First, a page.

“Artificial Intelligence (AI) has become a buzzword in the media industry in recent years, promising to revolutionise the way we create, distribute, and consume content. With the explosion of data and the increasing demand for personalised experiences, AI has emerged as a powerful tool for media companies to improve their workflows, engage their audiences, and drive business growth.
However, the impact of AI on the media industry is not just about technological advancements. It raises fundamental questions about the role of journalism, the ethics of data collection and analysis, and the relationship between humans and machines. As AI technologies continue to evolve, media organisations need to understand the opportunities and challenges they present, and to develop strategies to leverage them effectively.
In this chapter, we will explore the latest trends and innovations in AI for the media industry, and examine how media companies are leveraging AI to create new forms of content, enhance user experiences, and drive business growth. We will also examine the ethical and societal implications of AI in the media, and consider how media organisations can navigate this rapidly evolving landscape to stay ahead of the curve.”
No wonder media are invested in generative AI in their newsrooms to improve output, workflows and create savings on many levels.
The Innovation report quotes Marcela Kunova, the editor at Journalism.co.uk, as pinpointing reliable and ethical ways in which journalists and newsrooms can capitalize daily on ChatGPT’s power to generate summaries of large texts and documents; generate questions and answers; provide quotes; generate headlines; translate articles into different languages, generate email subjects, write emails; generate social media posts; provide context for articles; generate images, transcribe interviews; and be used in other multimedia.
But digital outlet Buzzfeed CEO Jonah Peretti, who reportedly told staffers in a memo he didn’t plan to use AI to write journalistic articles, did exactly the opposite by publishing fully AI-generated pieces produced by non-editorial staff and creating quite a backlash.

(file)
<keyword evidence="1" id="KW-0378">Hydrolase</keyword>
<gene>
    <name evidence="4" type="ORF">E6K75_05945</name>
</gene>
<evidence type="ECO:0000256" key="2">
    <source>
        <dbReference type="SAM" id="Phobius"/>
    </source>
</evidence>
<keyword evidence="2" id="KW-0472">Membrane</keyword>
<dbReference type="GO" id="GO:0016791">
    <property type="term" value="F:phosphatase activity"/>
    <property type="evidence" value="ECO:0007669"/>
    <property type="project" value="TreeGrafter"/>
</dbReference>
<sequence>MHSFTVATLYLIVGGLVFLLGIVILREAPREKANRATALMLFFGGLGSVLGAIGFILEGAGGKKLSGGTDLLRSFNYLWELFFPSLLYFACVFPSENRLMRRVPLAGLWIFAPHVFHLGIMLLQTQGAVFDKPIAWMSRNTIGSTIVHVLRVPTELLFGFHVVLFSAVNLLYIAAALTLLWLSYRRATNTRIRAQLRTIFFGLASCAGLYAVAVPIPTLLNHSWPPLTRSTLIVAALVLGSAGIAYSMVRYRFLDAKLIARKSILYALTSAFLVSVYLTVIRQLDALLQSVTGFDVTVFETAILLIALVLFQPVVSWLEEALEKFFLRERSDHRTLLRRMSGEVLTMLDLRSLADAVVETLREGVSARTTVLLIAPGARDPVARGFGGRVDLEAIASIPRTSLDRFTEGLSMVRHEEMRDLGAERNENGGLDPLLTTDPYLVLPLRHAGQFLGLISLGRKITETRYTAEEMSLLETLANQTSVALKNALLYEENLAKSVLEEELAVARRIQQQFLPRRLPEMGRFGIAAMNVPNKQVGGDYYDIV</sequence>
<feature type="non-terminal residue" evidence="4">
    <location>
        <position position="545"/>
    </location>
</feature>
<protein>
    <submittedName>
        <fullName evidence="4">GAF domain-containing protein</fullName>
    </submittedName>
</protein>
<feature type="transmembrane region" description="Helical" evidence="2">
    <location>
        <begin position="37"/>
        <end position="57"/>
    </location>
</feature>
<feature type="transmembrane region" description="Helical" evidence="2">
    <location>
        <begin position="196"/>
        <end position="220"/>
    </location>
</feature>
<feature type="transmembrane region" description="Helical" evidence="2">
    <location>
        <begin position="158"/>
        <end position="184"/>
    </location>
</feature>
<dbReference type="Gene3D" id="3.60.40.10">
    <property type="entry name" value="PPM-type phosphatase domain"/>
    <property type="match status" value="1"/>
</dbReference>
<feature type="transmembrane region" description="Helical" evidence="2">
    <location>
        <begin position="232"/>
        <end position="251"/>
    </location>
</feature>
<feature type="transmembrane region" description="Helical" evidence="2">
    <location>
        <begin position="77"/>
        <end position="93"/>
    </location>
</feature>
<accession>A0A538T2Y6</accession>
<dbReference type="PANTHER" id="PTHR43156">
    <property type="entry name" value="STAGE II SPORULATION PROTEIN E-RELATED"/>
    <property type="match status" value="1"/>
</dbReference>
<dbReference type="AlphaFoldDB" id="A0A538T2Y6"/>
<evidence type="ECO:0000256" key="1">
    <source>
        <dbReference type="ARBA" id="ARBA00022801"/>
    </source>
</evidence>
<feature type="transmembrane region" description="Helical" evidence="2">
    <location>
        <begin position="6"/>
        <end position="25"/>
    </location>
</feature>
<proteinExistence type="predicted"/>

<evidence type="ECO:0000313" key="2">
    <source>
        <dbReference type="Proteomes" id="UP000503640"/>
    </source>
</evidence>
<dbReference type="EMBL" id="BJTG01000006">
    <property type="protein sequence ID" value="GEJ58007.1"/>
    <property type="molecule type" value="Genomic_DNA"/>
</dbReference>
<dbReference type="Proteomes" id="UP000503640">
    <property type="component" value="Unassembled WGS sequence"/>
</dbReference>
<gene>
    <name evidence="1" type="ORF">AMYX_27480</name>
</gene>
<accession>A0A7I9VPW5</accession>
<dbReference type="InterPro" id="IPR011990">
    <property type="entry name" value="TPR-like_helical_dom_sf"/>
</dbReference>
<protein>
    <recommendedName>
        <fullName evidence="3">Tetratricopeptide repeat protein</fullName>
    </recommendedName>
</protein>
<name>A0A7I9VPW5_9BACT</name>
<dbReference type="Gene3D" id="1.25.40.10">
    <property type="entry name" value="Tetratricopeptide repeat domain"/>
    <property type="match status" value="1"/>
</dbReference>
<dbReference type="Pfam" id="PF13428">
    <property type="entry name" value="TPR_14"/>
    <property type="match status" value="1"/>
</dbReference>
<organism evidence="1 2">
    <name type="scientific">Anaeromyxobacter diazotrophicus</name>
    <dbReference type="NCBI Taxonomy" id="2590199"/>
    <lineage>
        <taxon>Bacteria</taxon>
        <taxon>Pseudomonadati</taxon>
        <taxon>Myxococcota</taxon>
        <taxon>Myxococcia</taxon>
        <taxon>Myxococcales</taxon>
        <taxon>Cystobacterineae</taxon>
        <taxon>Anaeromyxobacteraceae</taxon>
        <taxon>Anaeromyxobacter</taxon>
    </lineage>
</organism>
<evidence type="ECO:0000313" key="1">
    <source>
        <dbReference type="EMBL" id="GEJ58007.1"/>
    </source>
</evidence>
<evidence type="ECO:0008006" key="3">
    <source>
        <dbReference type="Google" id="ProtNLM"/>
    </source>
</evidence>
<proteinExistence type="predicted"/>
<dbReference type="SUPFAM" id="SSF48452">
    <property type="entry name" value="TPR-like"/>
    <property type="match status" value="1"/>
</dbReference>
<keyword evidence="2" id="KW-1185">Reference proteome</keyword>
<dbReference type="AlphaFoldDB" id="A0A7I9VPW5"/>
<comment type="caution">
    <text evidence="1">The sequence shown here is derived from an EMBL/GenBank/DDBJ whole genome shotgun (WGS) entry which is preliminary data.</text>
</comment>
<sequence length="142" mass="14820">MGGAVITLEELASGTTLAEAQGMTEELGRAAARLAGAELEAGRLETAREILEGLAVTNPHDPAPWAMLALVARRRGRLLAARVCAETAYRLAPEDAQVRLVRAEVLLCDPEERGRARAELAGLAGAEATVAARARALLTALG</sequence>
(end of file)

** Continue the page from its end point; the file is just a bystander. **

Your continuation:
Where does that leave journalists, editors, multimedia producers and today’s fact-checkers? Journalists are constantly harangued about learning new skills and how to use new tools but is the technology outpacing them into their own oblivion?
We’ve seen the emergence of fact-checkers as full-time staffers with major responsibilities in news organizations, a job title that didn’t exist a few years ago.
Even that role may become part of AI’s mainstreamed bailiwick, although the Innovation report said artificial intelligence was “notorious for producing incorrect information that needs to be vetted through human intervention.”
The report assiduously and rightly pays close attention to Gen Z and how they consume media.
It said personality and passions define Gen Z more than any socioeconomic categorization, according to Rachel Richardson, previously head of editorial at Snapchat and an editor at News UK.
Gen Z tends to be very inclusive, they reject hierarchy, crave transparency, and want to talk openly about issues that impact them and others.
They are hyper-connected to the Internet and don’t tend to distinguish between online and offline worlds.
When it comes to content, the biggest difference between Gen Z and older generations is their inclination to create as well as to consume. They highly value and expect personalization. They love streaming and subtitles.
Lest anyone forget, media need income to operate and one of the biggest challenges has been generating it in an ecosystem replete with innovation, dizzying change, shrinking budgets, layoffs and uncertainty.
This can range from paid content, data mining, philanthropy, clubs, providing IT software and services, education, event organization, archives, brand licensing, being ad agencies, affiliate marketing, providing retail products, becoming think tanks and, of all things, turning into betting agencies.
The report provides a very clear infographic of business models to suit every organization that should be studied carefully.